This is a story unlike any they have previously published. It is much longer than the typical New York Times Magazine feature story; in print, it occupies an entire issue. The product of some 18 months of reporting, it tells the story of the catastrophe that has fractured the Arab world since the invasion of Iraq 13 years ago, leading to the rise of ISIS and the global refugee crisis. The geography of this catastrophe is broad and its causes are many, but its consequences — war and uncertainty throughout the world — are familiar to us all. Scott Anderson’s story gives the reader a visceral sense of how it all unfolded, through the eyes of six characters in Egypt, Libya, Syria, Iraq and Iraqi Kurdistan. Accompanying Anderson’s text are 10 portfolios by the photographer Paolo Pellegrin, drawn from his extensive travels across the region over the last 14 years, as well as a landmark virtual-reality experience that embeds the viewer with the Iraqi fighting forces during the battle to retake Falluja.
Read the articles here.
* Dr. Adel Aulaqi sent us comments on using sesame seeds in Aden. He mentioned that "In Aden and the old protectorates saleett al gilgil was the oil we used for almost everything especially a'seeda and honey.
It was used to massage the body too.
Coconut oil was used for hair.
Butter was consumed in large quantities as Saleett Maa'mool.. it was pure butter that was smoked and with added herbs and tasted divine but would have been highly risky for heart disease. We loved it. This piece is truly exciting in the context of the local region.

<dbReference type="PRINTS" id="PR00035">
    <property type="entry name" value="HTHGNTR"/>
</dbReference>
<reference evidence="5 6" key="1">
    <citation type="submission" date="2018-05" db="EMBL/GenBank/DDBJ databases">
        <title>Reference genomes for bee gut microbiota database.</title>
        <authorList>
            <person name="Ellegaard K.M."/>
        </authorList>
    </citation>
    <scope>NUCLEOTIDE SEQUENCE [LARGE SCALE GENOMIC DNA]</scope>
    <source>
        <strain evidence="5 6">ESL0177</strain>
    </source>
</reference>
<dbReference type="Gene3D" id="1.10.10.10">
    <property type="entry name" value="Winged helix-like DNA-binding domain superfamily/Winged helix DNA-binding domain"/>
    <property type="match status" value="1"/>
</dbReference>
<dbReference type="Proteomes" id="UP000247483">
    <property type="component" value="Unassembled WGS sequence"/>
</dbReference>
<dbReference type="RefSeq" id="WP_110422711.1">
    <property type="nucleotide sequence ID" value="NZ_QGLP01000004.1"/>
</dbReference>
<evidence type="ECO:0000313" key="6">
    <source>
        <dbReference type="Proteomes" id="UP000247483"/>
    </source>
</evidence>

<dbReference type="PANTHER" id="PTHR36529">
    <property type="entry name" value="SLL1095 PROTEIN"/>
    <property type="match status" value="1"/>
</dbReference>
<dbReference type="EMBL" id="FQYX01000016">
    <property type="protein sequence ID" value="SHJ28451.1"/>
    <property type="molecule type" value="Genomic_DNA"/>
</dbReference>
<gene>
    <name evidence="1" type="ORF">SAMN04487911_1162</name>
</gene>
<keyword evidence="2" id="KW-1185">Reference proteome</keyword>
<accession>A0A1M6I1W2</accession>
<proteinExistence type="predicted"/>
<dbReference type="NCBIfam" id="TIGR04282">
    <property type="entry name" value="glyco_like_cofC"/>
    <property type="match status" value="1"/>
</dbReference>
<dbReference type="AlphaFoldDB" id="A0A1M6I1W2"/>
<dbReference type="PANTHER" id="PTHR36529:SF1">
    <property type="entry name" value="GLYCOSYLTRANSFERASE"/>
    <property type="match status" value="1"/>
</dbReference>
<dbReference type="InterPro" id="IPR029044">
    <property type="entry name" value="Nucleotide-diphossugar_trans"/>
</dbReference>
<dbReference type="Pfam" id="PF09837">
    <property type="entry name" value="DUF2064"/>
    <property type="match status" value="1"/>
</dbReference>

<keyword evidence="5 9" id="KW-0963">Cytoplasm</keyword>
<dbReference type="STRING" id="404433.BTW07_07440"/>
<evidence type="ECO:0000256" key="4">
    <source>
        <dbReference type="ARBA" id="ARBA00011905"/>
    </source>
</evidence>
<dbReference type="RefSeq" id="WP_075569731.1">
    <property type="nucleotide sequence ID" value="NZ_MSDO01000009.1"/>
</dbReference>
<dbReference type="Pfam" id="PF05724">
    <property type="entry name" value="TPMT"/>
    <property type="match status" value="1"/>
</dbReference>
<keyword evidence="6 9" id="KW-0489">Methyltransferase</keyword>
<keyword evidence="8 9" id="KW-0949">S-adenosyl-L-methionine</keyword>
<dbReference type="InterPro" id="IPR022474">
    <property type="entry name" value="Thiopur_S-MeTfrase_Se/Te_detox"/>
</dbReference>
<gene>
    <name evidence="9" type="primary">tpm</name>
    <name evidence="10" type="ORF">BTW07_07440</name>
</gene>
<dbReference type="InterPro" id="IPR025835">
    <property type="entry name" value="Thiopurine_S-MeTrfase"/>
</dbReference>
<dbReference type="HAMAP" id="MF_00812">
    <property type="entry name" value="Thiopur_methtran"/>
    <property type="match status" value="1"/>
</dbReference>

Now we need to know the differences between:
1. Black and white sesame seeds. both were grown in the region.
2. The nutritional difference in consumption of seeds and the oils of these seeds.
3. Where does all this goodness actually reside, in the various components of the seeds and in the various types of sesame seed oils.
4. Is virgin cold pressed better than purified/filtered or heat-generated oils?
5. No food is ever without its side effects. So what amount is ideal per day?
The above is not to spoil things for sesame seeds, I consume its oils every day plus olive oil. And I take the seeds too preferring the back to the white (they seem to taste better .....But I am ignorant of a lot of things about this wonderful seed and really do not know what amount is optimal for healthy living and may constitute risks. Too much of a good thing can be bad, no? The piece here has added a lot to my knowledge.